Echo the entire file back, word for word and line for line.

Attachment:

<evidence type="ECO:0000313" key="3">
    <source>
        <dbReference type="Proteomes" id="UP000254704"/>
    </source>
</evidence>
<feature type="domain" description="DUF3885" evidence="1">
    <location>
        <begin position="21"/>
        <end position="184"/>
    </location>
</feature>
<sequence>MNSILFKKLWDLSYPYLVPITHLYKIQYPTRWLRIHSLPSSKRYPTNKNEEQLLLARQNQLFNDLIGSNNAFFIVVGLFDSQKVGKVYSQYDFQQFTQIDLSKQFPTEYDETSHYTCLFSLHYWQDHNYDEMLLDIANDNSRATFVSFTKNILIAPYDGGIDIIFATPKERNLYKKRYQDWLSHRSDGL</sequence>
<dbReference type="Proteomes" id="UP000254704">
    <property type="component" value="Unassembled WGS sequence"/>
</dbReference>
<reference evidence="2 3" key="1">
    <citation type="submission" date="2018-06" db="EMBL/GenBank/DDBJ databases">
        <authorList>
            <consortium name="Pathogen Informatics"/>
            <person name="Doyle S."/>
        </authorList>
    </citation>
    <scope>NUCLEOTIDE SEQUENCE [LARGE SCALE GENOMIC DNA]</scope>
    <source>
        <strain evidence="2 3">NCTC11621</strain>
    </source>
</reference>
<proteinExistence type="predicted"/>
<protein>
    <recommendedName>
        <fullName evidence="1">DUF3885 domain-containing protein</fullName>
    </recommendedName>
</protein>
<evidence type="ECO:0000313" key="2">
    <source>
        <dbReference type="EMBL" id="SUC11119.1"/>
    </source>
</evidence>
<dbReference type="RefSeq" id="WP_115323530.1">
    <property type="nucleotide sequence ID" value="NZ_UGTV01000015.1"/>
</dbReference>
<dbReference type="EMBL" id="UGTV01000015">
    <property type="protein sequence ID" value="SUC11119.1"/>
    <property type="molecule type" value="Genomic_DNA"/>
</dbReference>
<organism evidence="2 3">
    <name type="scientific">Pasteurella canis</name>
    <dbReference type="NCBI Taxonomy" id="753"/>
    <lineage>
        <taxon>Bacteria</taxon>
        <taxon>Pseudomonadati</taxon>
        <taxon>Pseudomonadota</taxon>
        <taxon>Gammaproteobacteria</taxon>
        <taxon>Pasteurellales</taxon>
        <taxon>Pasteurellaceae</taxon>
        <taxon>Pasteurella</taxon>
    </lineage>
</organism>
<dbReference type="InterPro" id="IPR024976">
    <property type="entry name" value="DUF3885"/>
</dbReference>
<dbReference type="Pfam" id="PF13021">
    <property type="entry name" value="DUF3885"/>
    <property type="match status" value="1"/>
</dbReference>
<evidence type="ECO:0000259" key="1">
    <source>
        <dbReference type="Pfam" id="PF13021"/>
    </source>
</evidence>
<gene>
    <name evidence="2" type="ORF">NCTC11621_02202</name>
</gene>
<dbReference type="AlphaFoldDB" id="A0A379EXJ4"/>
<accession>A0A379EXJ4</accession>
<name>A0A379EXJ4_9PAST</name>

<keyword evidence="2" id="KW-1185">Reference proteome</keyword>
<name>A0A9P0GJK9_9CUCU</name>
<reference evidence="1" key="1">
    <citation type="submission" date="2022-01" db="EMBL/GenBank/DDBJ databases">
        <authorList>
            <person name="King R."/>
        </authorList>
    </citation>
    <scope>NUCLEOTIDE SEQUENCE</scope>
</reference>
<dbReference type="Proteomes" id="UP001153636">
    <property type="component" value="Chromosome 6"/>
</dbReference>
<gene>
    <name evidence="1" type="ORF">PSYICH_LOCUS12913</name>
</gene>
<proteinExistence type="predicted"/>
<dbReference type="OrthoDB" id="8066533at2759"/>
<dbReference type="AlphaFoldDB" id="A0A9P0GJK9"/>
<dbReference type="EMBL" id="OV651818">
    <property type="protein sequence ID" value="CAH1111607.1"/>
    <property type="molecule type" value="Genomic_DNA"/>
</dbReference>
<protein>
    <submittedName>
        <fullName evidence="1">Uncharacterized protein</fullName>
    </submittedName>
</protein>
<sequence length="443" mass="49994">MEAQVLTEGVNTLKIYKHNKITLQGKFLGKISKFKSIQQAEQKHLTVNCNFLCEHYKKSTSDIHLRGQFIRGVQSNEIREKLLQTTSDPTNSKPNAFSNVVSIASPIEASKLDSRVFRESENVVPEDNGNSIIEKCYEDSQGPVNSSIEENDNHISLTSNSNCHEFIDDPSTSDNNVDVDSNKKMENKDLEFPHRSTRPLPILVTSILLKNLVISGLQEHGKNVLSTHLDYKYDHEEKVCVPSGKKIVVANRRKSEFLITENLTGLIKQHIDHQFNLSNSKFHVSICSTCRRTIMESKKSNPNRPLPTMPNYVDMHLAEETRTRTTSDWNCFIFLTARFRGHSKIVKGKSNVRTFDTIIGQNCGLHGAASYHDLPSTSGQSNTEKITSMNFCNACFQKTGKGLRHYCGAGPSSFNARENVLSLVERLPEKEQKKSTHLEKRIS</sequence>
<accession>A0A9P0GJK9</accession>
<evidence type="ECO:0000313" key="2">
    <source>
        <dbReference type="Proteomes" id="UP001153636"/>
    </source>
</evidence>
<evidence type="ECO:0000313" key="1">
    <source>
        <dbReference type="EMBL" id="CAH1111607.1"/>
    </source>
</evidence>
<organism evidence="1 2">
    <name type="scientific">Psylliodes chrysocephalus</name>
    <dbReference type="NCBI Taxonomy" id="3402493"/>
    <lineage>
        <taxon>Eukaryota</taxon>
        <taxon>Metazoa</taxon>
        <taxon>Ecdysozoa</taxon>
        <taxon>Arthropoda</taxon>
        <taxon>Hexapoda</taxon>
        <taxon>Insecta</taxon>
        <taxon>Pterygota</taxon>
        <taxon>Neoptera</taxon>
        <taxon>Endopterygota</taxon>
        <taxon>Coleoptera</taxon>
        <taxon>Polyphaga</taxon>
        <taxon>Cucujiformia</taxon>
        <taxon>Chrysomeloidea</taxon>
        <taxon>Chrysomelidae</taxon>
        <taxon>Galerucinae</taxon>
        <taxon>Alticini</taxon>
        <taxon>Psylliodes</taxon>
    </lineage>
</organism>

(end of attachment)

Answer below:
<evidence type="ECO:0000313" key="3">
    <source>
        <dbReference type="Proteomes" id="UP000254704"/>
    </source>
</evidence>
<feature type="domain" description="DUF3885" evidence="1">
    <location>
        <begin position="21"/>
        <end position="184"/>
    </location>
</feature>
<sequence>MNSILFKKLWDLSYPYLVPITHLYKIQYPTRWLRIHSLPSSKRYPTNKNEEQLLLARQNQLFNDLIGSNNAFFIVVGLFDSQKVGKVYSQYDFQQFTQIDLSKQFPTEYDETSHYTCLFSLHYWQDHNYDEMLLDIANDNSRATFVSFTKNILIAPYDGGIDIIFATPKERNLYKKRYQDWLSHRSDGL</sequence>
<dbReference type="Proteomes" id="UP000254704">
    <property type="component" value="Unassembled WGS sequence"/>
</dbReference>
<reference evidence="2 3" key="1">
    <citation type="submission" date="2018-06" db="EMBL/GenBank/DDBJ databases">
        <authorList>
            <consortium name="Pathogen Informatics"/>
            <person name="Doyle S."/>
        </authorList>
    </citation>
    <scope>NUCLEOTIDE SEQUENCE [LARGE SCALE GENOMIC DNA]</scope>
    <source>
        <strain evidence="2 3">NCTC11621</strain>
    </source>
</reference>
<proteinExistence type="predicted"/>
<protein>
    <recommendedName>
        <fullName evidence="1">DUF3885 domain-containing protein</fullName>
    </recommendedName>
</protein>
<evidence type="ECO:0000313" key="2">
    <source>
        <dbReference type="EMBL" id="SUC11119.1"/>
    </source>
</evidence>
<dbReference type="RefSeq" id="WP_115323530.1">
    <property type="nucleotide sequence ID" value="NZ_UGTV01000015.1"/>
</dbReference>
<dbReference type="EMBL" id="UGTV01000015">
    <property type="protein sequence ID" value="SUC11119.1"/>
    <property type="molecule type" value="Genomic_DNA"/>
</dbReference>
<organism evidence="2 3">
    <name type="scientific">Pasteurella canis</name>
    <dbReference type="NCBI Taxonomy" id="753"/>
    <lineage>
        <taxon>Bacteria</taxon>
        <taxon>Pseudomonadati</taxon>
        <taxon>Pseudomonadota</taxon>
        <taxon>Gammaproteobacteria</taxon>
        <taxon>Pasteurellales</taxon>
        <taxon>Pasteurellaceae</taxon>
        <taxon>Pasteurella</taxon>
    </lineage>
</organism>
<dbReference type="InterPro" id="IPR024976">
    <property type="entry name" value="DUF3885"/>
</dbReference>
<dbReference type="Pfam" id="PF13021">
    <property type="entry name" value="DUF3885"/>
    <property type="match status" value="1"/>
</dbReference>
<evidence type="ECO:0000259" key="1">
    <source>
        <dbReference type="Pfam" id="PF13021"/>
    </source>
</evidence>
<gene>
    <name evidence="2" type="ORF">NCTC11621_02202</name>
</gene>
<dbReference type="AlphaFoldDB" id="A0A379EXJ4"/>
<accession>A0A379EXJ4</accession>
<name>A0A379EXJ4_9PAST</name>

<keyword evidence="2" id="KW-1185">Reference proteome</keyword>
<name>A0A9P0GJK9_9CUCU</name>
<reference evidence="1" key="1">
    <citation type="submission" date="2022-01" db="EMBL/GenBank/DDBJ databases">
        <authorList>
            <person name="King R."/>
        </authorList>
    </citation>
    <scope>NUCLEOTIDE SEQUENCE</scope>
</reference>
<dbReference type="Proteomes" id="UP001153636">
    <property type="component" value="Chromosome 6"/>
</dbReference>
<gene>
    <name evidence="1" type="ORF">PSYICH_LOCUS12913</name>
</gene>
<proteinExistence type="predicted"/>
<dbReference type="OrthoDB" id="8066533at2759"/>
<dbReference type="AlphaFoldDB" id="A0A9P0GJK9"/>
<dbReference type="EMBL" id="OV651818">
    <property type="protein sequence ID" value="CAH1111607.1"/>
    <property type="molecule type" value="Genomic_DNA"/>
</dbReference>
<protein>
    <submittedName>
        <fullName evidence="1">Uncharacterized protein</fullName>
    </submittedName>
</protein>
<sequence length="443" mass="49994">MEAQVLTEGVNTLKIYKHNKITLQGKFLGKISKFKSIQQAEQKHLTVNCNFLCEHYKKSTSDIHLRGQFIRGVQSNEIREKLLQTTSDPTNSKPNAFSNVVSIASPIEASKLDSRVFRESENVVPEDNGNSIIEKCYEDSQGPVNSSIEENDNHISLTSNSNCHEFIDDPSTSDNNVDVDSNKKMENKDLEFPHRSTRPLPILVTSILLKNLVISGLQEHGKNVLSTHLDYKYDHEEKVCVPSGKKIVVANRRKSEFLITENLTGLIKQHIDHQFNLSNSKFHVSICSTCRRTIMESKKSNPNRPLPTMPNYVDMHLAEETRTRTTSDWNCFIFLTARFRGHSKIVKGKSNVRTFDTIIGQNCGLHGAASYHDLPSTSGQSNTEKITSMNFCNACFQKTGKGLRHYCGAGPSSFNARENVLSLVERLPEKEQKKSTHLEKRIS</sequence>
<accession>A0A9P0GJK9</accession>
<evidence type="ECO:0000313" key="2">
    <source>
        <dbReference type="Proteomes" id="UP001153636"/>
    </source>
</evidence>
<evidence type="ECO:0000313" key="1">
    <source>
        <dbReference type="EMBL" id="CAH1111607.1"/>
    </source>
</evidence>
<organism evidence="1 2">
    <name type="scientific">Psylliodes chrysocephalus</name>
    <dbReference type="NCBI Taxonomy" id="3402493"/>
    <lineage>
        <taxon>Eukaryota</taxon>
        <taxon>Metazoa</taxon>
        <taxon>Ecdysozoa</taxon>
        <taxon>Arthropoda</taxon>
        <taxon>Hexapoda</taxon>
        <taxon>Insecta</taxon>
        <taxon>Pterygota</taxon>
        <taxon>Neoptera</taxon>
        <taxon>Endopterygota</taxon>
        <taxon>Coleoptera</taxon>
        <taxon>Polyphaga</taxon>
        <taxon>Cucujiformia</taxon>
        <taxon>Chrysomeloidea</taxon>
        <taxon>Chrysomelidae</taxon>
        <taxon>Galerucinae</taxon>
        <taxon>Alticini</taxon>
        <taxon>Psylliodes</taxon>
    </lineage>
</organism>